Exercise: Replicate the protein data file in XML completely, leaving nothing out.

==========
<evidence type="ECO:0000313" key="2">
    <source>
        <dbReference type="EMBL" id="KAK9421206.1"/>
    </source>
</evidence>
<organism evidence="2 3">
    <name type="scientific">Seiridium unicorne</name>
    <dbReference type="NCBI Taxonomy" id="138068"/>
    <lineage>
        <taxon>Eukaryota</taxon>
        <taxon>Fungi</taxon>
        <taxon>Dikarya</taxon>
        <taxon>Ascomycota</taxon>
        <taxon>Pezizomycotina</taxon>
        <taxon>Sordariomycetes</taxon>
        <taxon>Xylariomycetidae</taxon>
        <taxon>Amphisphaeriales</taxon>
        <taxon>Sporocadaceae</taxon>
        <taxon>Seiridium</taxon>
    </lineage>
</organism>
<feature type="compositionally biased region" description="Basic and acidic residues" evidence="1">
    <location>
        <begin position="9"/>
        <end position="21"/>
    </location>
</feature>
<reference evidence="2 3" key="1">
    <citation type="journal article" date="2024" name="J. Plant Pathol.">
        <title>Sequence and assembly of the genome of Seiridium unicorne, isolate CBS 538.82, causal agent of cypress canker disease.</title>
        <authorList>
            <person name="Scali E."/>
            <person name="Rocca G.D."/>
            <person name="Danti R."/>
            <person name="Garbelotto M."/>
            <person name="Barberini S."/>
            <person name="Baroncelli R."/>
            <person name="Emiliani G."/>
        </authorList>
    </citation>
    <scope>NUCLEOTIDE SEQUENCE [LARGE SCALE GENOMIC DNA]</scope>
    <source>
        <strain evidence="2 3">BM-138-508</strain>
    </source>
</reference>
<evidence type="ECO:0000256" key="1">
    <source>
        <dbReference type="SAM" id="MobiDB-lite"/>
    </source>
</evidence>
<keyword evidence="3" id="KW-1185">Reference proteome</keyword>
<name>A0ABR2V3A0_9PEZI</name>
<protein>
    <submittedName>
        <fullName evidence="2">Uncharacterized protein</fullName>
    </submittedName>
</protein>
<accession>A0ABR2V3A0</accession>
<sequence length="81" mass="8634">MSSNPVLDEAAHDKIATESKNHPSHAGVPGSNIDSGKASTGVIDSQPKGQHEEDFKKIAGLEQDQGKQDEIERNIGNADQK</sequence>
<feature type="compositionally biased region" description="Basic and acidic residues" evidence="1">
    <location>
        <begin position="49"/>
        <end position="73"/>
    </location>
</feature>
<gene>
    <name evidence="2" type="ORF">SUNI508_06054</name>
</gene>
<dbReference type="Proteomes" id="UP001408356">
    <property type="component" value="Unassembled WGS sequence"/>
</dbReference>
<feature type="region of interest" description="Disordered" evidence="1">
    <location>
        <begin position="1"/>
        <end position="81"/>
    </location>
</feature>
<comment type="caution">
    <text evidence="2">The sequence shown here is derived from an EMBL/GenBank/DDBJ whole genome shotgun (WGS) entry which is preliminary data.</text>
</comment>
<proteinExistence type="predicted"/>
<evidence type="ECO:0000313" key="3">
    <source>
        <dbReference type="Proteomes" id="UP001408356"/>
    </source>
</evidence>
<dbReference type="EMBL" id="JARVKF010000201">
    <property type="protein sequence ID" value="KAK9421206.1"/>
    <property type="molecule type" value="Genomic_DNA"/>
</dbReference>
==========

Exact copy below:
<evidence type="ECO:0000313" key="2">
    <source>
        <dbReference type="EMBL" id="KAK9421206.1"/>
    </source>
</evidence>
<organism evidence="2 3">
    <name type="scientific">Seiridium unicorne</name>
    <dbReference type="NCBI Taxonomy" id="138068"/>
    <lineage>
        <taxon>Eukaryota</taxon>
        <taxon>Fungi</taxon>
        <taxon>Dikarya</taxon>
        <taxon>Ascomycota</taxon>
        <taxon>Pezizomycotina</taxon>
        <taxon>Sordariomycetes</taxon>
        <taxon>Xylariomycetidae</taxon>
        <taxon>Amphisphaeriales</taxon>
        <taxon>Sporocadaceae</taxon>
        <taxon>Seiridium</taxon>
    </lineage>
</organism>
<feature type="compositionally biased region" description="Basic and acidic residues" evidence="1">
    <location>
        <begin position="9"/>
        <end position="21"/>
    </location>
</feature>
<reference evidence="2 3" key="1">
    <citation type="journal article" date="2024" name="J. Plant Pathol.">
        <title>Sequence and assembly of the genome of Seiridium unicorne, isolate CBS 538.82, causal agent of cypress canker disease.</title>
        <authorList>
            <person name="Scali E."/>
            <person name="Rocca G.D."/>
            <person name="Danti R."/>
            <person name="Garbelotto M."/>
            <person name="Barberini S."/>
            <person name="Baroncelli R."/>
            <person name="Emiliani G."/>
        </authorList>
    </citation>
    <scope>NUCLEOTIDE SEQUENCE [LARGE SCALE GENOMIC DNA]</scope>
    <source>
        <strain evidence="2 3">BM-138-508</strain>
    </source>
</reference>
<evidence type="ECO:0000256" key="1">
    <source>
        <dbReference type="SAM" id="MobiDB-lite"/>
    </source>
</evidence>
<keyword evidence="3" id="KW-1185">Reference proteome</keyword>
<name>A0ABR2V3A0_9PEZI</name>
<protein>
    <submittedName>
        <fullName evidence="2">Uncharacterized protein</fullName>
    </submittedName>
</protein>
<accession>A0ABR2V3A0</accession>
<sequence length="81" mass="8634">MSSNPVLDEAAHDKIATESKNHPSHAGVPGSNIDSGKASTGVIDSQPKGQHEEDFKKIAGLEQDQGKQDEIERNIGNADQK</sequence>
<feature type="compositionally biased region" description="Basic and acidic residues" evidence="1">
    <location>
        <begin position="49"/>
        <end position="73"/>
    </location>
</feature>
<gene>
    <name evidence="2" type="ORF">SUNI508_06054</name>
</gene>
<dbReference type="Proteomes" id="UP001408356">
    <property type="component" value="Unassembled WGS sequence"/>
</dbReference>
<feature type="region of interest" description="Disordered" evidence="1">
    <location>
        <begin position="1"/>
        <end position="81"/>
    </location>
</feature>
<comment type="caution">
    <text evidence="2">The sequence shown here is derived from an EMBL/GenBank/DDBJ whole genome shotgun (WGS) entry which is preliminary data.</text>
</comment>
<proteinExistence type="predicted"/>
<evidence type="ECO:0000313" key="3">
    <source>
        <dbReference type="Proteomes" id="UP001408356"/>
    </source>
</evidence>
<dbReference type="EMBL" id="JARVKF010000201">
    <property type="protein sequence ID" value="KAK9421206.1"/>
    <property type="molecule type" value="Genomic_DNA"/>
</dbReference>